Stanley Clarke. Marcus Miller. Victor Wooten.
If you know anything about jazz fusion, funk, or the electric bass, these men need no introduction. These three bassists - some of the best players alive - are responsible for revolutionizing the electric bass and demonstrating what the instrument is really capable of. So what happens if you stick all three of them into the same band? Let's find out.
After a brief symphonic intro in the opening track "Maestros De Frecuencias Bajas", your ears are greeted by a pounding, funky electric bass line and you know just what you're getting into. I would admittedly not consider most of the music on this album jazz fusion; it falls more into the realm of jazz-funk.
This record has a nice mix of original material as well as old favourites that are given the three-bass treatment. The title track, "Thunder", is probably the highlight of the album with its flashy playing and perfect interplay of basses. While most of the compositions here are strong, with so much emphasis on bass lines there seems to be a lack of strong, quality melodies. In addition, although the band seems to be trying to mix things up occasionally, the album could really benefit from even more diversity.
You wouldn't think that having three bassists in a band would sound natural, but these guys weave together flawlessly. By playing in different registers and taking on distinct roles, each bass part sounds crisp and the sound very rarely gets muddled up - something you might expect to happen when you throw so many low-range instruments into the mix. Each of the bassists takes turns alternating between traditional bass lines, lead playing, and soloing, and all three guys are exceptional at every role.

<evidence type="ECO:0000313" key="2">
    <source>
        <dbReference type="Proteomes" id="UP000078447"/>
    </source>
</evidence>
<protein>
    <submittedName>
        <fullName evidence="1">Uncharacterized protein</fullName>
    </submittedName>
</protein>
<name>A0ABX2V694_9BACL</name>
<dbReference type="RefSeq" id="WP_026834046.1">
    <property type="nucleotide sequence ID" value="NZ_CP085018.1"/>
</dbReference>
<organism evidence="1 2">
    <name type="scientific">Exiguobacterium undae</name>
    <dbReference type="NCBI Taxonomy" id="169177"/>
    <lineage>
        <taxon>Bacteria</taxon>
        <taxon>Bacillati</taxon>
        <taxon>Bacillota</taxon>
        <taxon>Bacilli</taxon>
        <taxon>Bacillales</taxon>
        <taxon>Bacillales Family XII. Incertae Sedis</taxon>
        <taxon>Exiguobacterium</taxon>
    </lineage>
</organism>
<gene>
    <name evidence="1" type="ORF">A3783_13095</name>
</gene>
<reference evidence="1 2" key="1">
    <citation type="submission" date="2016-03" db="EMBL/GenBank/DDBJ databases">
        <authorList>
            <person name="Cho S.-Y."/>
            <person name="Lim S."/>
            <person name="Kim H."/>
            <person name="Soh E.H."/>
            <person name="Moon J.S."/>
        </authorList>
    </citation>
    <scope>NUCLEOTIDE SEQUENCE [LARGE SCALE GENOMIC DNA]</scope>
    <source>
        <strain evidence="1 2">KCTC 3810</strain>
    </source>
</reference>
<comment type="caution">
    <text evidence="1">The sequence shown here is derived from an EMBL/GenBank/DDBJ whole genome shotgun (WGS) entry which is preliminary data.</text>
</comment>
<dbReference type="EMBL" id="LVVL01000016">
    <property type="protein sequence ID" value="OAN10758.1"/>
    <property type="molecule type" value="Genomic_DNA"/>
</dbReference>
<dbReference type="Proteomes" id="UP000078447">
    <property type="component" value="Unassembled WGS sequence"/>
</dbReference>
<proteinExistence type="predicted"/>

Don't be fooled into thinking that this album is entirely about bass, though; sure, it's the focus of the majority of the record, but it's not all that's here. There are a slew of guest and session musicians who contribute their expertise to this album as well, including fusion hero Chick Corea (who offers a great piano solo on "Mongoose Walk") and George Duke. Marcus Miller himself adds a plethora of instruments to this release, including bass clarinet, saxophone, and the much-loved minimoog.
If you're like me and love the electric bass, S.M.V.'s Thunder is a release you don't want to miss. If bass and jazz-funk is not something you're all that into, however, this record isn't going to do too much to change your mind despite the lineup and great concept. It has a few shortcomings, no doubt, but overall Thunder is a solid debut release.
(Originally published on progarchives.com)